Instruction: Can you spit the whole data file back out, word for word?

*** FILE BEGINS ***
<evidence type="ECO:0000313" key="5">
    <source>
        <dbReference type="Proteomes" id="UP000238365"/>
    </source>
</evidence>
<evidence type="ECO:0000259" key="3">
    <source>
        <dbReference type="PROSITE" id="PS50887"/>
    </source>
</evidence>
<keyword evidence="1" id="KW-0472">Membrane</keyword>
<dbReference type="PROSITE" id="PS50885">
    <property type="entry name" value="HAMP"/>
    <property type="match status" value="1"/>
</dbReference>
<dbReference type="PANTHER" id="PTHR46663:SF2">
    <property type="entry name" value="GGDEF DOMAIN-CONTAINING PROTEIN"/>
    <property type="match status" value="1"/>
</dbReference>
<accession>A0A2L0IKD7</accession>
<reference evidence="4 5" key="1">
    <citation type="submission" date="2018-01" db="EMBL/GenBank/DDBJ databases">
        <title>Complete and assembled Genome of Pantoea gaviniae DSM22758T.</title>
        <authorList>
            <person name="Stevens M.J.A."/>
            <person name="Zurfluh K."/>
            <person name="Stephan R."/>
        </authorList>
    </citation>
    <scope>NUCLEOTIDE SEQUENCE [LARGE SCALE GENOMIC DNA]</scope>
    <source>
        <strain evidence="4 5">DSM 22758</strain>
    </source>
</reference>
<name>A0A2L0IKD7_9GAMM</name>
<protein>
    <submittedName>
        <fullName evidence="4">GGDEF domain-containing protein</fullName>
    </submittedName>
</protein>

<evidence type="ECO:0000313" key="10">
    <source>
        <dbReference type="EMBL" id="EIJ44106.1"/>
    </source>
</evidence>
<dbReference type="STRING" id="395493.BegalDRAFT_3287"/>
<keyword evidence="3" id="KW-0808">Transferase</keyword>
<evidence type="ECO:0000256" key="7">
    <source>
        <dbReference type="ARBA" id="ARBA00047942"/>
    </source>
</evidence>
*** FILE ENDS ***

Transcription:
<evidence type="ECO:0000313" key="5">
    <source>
        <dbReference type="Proteomes" id="UP000238365"/>
    </source>
</evidence>
<evidence type="ECO:0000259" key="3">
    <source>
        <dbReference type="PROSITE" id="PS50887"/>
    </source>
</evidence>
<keyword evidence="1" id="KW-0472">Membrane</keyword>
<dbReference type="PROSITE" id="PS50885">
    <property type="entry name" value="HAMP"/>
    <property type="match status" value="1"/>
</dbReference>
<dbReference type="PANTHER" id="PTHR46663:SF2">
    <property type="entry name" value="GGDEF DOMAIN-CONTAINING PROTEIN"/>
    <property type="match status" value="1"/>
</dbReference>
<accession>A0A2L0IKD7</accession>
<reference evidence="4 5" key="1">
    <citation type="submission" date="2018-01" db="EMBL/GenBank/DDBJ databases">
        <title>Complete and assembled Genome of Pantoea gaviniae DSM22758T.</title>
        <authorList>
            <person name="Stevens M.J.A."/>
            <person name="Zurfluh K."/>
            <person name="Stephan R."/>
        </authorList>
    </citation>
    <scope>NUCLEOTIDE SEQUENCE [LARGE SCALE GENOMIC DNA]</scope>
    <source>
        <strain evidence="4 5">DSM 22758</strain>
    </source>
</reference>
<name>A0A2L0IKD7_9GAMM</name>
<protein>
    <submittedName>
        <fullName evidence="4">GGDEF domain-containing protein</fullName>
    </submittedName>
</protein>

<evidence type="ECO:0000313" key="10">
    <source>
        <dbReference type="EMBL" id="EIJ44106.1"/>
    </source>
</evidence>
<dbReference type="STRING" id="395493.BegalDRAFT_3287"/>
<keyword evidence="3" id="KW-0808">Transferase</keyword>
<evidence type="ECO:0000256" key="7">
    <source>
        <dbReference type="ARBA" id="ARBA00047942"/>
    </source>
</evidence>